And boy, that PRICE! $110 for an authentic MLB jersey? That’s like $200 off! Must be trying to get rid of them since he’s no longer on the team, my dumb brain reasoned with itself.
I thought, sure, what the heck? I don’t have one of the newer navy alts with “Seattle” across the front instead of “Mariners,” so let’s go with that one. Let’s do size 44 (men’s XL) and keep it roomy in honor of my favorite large baseball playing man. Boom. Link sent to brother-in-law. Christmas list done.
Fast forward to Christmas. Baby is having a wonderful time. All is well. Brother-in-law tells me he did indeed order the jersey, but it won’t be here for another week or so. The site said it would take about a month total to arrive from China, which was another obvious red flag that I didn’t really think about enough at the time. “No worries!” I said. “Pass the eggnog.”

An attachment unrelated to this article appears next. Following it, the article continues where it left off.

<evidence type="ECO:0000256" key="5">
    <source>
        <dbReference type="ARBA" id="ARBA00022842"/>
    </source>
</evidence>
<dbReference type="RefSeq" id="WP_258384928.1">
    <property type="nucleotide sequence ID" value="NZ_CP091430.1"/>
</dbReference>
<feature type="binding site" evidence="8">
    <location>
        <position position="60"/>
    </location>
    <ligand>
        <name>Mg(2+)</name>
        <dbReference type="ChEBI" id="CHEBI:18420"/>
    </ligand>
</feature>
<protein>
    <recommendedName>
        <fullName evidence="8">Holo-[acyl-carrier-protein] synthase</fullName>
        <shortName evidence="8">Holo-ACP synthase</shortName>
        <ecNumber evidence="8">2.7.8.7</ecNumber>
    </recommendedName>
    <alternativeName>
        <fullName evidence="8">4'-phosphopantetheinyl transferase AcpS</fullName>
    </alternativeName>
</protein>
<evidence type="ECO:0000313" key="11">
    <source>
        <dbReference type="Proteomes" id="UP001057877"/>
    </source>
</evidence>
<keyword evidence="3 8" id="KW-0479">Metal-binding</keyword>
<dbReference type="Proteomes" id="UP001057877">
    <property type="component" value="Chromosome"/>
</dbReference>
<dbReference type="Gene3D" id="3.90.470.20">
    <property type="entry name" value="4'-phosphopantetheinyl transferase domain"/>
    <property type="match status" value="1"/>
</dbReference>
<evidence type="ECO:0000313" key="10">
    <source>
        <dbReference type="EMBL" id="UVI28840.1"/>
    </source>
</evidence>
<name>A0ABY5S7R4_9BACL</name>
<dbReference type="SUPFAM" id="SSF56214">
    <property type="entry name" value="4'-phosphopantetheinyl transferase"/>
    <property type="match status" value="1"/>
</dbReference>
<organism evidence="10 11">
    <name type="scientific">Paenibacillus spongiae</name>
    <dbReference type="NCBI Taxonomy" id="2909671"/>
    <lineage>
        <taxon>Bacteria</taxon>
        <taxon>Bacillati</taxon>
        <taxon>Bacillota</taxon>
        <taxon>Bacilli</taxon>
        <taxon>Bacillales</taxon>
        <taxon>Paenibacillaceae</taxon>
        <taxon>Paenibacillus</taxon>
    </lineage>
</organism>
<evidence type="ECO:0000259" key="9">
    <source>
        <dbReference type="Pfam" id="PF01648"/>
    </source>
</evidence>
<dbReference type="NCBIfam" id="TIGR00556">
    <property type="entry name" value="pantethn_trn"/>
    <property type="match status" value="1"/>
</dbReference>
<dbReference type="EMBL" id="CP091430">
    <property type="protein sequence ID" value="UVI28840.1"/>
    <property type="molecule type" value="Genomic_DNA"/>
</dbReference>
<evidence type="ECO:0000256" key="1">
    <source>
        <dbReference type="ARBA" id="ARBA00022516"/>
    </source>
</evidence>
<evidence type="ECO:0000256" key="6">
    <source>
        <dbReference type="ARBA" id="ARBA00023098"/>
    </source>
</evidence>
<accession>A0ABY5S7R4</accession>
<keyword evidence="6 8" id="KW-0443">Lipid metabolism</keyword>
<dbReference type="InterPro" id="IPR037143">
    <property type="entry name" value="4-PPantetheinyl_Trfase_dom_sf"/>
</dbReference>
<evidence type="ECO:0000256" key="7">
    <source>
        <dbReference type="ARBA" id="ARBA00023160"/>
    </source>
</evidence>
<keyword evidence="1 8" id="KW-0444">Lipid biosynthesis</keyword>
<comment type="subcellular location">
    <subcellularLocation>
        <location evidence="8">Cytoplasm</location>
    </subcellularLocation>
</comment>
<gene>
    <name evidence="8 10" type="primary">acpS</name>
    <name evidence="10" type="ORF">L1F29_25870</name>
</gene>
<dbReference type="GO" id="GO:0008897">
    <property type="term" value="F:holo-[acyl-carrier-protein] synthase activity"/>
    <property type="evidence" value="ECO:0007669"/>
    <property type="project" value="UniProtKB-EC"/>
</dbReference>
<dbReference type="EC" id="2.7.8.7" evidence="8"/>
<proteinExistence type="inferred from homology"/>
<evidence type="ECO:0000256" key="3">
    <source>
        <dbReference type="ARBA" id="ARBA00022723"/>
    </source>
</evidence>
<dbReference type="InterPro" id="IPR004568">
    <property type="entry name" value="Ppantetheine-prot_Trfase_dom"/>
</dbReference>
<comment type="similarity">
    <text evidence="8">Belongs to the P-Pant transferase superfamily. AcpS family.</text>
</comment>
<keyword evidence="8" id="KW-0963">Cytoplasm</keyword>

About a week after New Year’s, the jersey arrived. I picked it up at my sister and brother-in-law’s house after walking their dog for them while they saw “Book of Mormon” for a date night. I was STOKED. I got home, took the jersey out of the packaging, unfolded it, and my heart sank instantly.
Yeah, that’s one ROUGH bootleg. The jersey material is like cheesecloth and the size is a joke. That is...not an U.S. extra large, that is for sure. And of course, the material used for the lettering and numbers looks far worse in person than it does in these photos, I assure you.
Here are a few photo comparisons with my 2010 Felix Hernandez authentic navy alt, which, yes I know is not apples-to-apples, but the differences between the boot and any real jersey are glaring and obvious.
Boot on the left, legit on the right.
WOOF. The font! The shade of teal in the compass! That fucking joke of a Majestic logo!
Colors are wrong and the batting helmet on the boot looks like a WWII US Army helmet. The baseball man appears to be hitting the ball off a tee, as well.